Data catalogs are increasingly becoming a place for data teams to collaborate. Users benefit from being able to see data metrics, such as data quality scores, for business data. Integration with other data tools, such as master data management (MDM) and extract, transform, and load (ETL) tools – and increasingly with real-time data in continuous – also helps to raise the profile of data catalogs in the enterprise.

Additionally, in many tools, users can preview dashboards and other types of content that would normally be found in full-featured BI tools. “So for really fast data analysis, you can visualize the data from one source,” says Mohan. “Now, to create important Business Intelligence reports and dashboards, you still use a BI tool. But we see that there is an expansion in the scope of data catalogs.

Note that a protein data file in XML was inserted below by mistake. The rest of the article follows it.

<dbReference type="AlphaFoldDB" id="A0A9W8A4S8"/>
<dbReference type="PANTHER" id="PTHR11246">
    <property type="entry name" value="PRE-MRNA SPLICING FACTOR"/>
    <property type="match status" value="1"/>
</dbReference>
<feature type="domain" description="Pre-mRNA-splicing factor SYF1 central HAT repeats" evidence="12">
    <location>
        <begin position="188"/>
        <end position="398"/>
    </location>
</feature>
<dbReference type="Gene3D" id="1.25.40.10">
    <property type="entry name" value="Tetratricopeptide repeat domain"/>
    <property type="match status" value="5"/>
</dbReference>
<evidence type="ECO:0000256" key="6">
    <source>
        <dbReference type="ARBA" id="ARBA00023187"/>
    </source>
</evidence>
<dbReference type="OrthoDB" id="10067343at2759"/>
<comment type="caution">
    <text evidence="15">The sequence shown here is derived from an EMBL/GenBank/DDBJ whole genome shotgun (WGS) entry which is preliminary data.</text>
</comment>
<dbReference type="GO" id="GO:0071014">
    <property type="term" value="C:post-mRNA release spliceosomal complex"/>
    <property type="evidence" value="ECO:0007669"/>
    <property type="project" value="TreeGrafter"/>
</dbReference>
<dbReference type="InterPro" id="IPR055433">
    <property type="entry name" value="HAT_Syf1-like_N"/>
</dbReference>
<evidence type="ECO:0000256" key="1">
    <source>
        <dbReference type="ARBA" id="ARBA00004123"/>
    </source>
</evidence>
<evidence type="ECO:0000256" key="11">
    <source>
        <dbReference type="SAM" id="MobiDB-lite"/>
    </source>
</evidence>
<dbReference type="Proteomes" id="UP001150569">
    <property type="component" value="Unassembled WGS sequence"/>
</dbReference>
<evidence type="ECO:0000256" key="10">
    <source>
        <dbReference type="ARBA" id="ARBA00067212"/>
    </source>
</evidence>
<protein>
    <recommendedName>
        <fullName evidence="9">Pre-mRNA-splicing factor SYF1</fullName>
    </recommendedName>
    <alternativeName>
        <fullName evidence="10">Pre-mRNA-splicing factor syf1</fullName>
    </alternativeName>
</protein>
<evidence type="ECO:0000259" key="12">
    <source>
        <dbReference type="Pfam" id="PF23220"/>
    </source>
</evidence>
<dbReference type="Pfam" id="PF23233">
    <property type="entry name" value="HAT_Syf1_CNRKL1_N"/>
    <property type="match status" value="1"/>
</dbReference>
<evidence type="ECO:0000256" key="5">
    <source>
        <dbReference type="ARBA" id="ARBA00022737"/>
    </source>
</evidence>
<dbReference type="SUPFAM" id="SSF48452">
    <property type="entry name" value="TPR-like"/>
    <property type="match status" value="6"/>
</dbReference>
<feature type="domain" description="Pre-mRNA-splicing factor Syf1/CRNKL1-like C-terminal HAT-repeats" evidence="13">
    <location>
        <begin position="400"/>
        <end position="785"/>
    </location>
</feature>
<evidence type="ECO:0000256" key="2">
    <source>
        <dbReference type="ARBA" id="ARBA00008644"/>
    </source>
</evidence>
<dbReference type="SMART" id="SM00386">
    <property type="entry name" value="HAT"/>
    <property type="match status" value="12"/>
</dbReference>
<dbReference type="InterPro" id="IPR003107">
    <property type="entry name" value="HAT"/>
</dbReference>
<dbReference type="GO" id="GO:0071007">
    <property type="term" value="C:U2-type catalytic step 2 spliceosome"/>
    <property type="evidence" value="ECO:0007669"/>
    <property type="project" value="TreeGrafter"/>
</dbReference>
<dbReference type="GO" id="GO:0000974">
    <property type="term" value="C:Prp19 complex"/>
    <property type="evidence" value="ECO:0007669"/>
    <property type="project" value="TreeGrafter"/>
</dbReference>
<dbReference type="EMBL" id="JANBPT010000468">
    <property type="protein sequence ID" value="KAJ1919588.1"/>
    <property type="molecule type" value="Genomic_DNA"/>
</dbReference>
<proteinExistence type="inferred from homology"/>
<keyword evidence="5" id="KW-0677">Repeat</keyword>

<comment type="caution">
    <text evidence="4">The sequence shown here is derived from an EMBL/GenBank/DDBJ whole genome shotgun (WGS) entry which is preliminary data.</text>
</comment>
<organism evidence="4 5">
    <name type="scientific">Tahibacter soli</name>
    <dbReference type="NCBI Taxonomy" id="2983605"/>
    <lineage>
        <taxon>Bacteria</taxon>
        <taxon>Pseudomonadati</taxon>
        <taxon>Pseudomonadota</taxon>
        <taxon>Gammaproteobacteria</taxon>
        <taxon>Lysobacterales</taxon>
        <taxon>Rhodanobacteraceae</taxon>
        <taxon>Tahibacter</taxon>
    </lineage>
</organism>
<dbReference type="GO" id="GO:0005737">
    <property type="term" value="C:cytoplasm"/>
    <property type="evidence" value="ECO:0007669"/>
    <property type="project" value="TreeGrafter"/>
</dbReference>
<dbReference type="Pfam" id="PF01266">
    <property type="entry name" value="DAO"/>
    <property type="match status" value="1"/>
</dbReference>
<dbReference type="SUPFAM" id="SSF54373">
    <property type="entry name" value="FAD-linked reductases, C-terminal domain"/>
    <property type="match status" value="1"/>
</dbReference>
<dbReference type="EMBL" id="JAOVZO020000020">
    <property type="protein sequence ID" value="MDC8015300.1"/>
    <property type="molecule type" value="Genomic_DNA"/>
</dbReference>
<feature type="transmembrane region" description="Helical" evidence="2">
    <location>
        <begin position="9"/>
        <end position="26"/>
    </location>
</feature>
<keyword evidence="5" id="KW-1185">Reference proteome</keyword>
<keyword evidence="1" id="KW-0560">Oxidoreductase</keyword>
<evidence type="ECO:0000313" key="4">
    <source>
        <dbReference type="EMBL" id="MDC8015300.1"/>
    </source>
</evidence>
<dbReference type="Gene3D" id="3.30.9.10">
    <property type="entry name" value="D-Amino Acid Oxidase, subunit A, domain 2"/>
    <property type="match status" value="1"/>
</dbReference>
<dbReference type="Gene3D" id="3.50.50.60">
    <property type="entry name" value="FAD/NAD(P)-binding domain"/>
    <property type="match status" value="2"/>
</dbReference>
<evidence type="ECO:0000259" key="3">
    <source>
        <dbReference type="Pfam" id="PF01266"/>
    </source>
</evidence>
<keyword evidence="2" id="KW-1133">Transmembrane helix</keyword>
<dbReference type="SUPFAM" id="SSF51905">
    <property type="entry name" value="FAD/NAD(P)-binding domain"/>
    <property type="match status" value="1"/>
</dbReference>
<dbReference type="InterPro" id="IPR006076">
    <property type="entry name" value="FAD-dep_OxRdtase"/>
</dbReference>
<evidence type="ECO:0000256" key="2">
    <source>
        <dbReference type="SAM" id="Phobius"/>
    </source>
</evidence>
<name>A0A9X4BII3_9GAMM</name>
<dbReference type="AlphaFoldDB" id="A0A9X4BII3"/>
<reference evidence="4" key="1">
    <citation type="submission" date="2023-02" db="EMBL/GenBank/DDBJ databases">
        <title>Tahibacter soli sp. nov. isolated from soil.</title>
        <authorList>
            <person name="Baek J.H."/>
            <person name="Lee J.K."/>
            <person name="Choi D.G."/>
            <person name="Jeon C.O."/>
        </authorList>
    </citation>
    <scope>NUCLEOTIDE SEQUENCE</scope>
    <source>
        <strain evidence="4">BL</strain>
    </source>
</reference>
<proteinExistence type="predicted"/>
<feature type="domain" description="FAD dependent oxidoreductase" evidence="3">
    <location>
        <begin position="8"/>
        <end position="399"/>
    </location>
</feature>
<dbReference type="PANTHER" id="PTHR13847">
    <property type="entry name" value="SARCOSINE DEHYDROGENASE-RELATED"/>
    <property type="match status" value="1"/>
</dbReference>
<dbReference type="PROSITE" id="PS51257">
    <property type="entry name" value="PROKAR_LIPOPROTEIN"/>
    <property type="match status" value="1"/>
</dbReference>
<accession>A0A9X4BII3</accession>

Catalog cataloging

As a Gartner analyst, Mohan immersed himself in the Magic Quadrants, which are ubiquitous in Connecticut society. At Eckerson, Mohan devised a similar, but different, metric to rank the different products in the data catalog.

“This one is, if I may say so, a bit controversial because we tried to put the large number of data catalogs into some sort of framework,” he says. “It’s very similar to a Gartner Magic Quadrant, but it has nothing to do with it.”

These are just a few of the data catalog providers that analyst Sanjeev Mohan tracks (Image courtesy Eckerson Group and Sanjeev Mohan)

Mohan’s quadrant divides data catalogs by the degree of feature integration (standalone/pureplay or fully integrated) on the Y axis and the level of adoption (emerging or established) on the X axis.

The quadrant with fully integrated and well-established data catalogs has household names, such as Alation, Collibra, Informatica, and IBM. Some of the emerging integrated data catalog vendors include Quest Erwin (Quest Software purchased Erwin in January 2021), OneTrust, Ovaledge, Alex Solutions, Precisely, Zaloni, and Hitachi Vantara.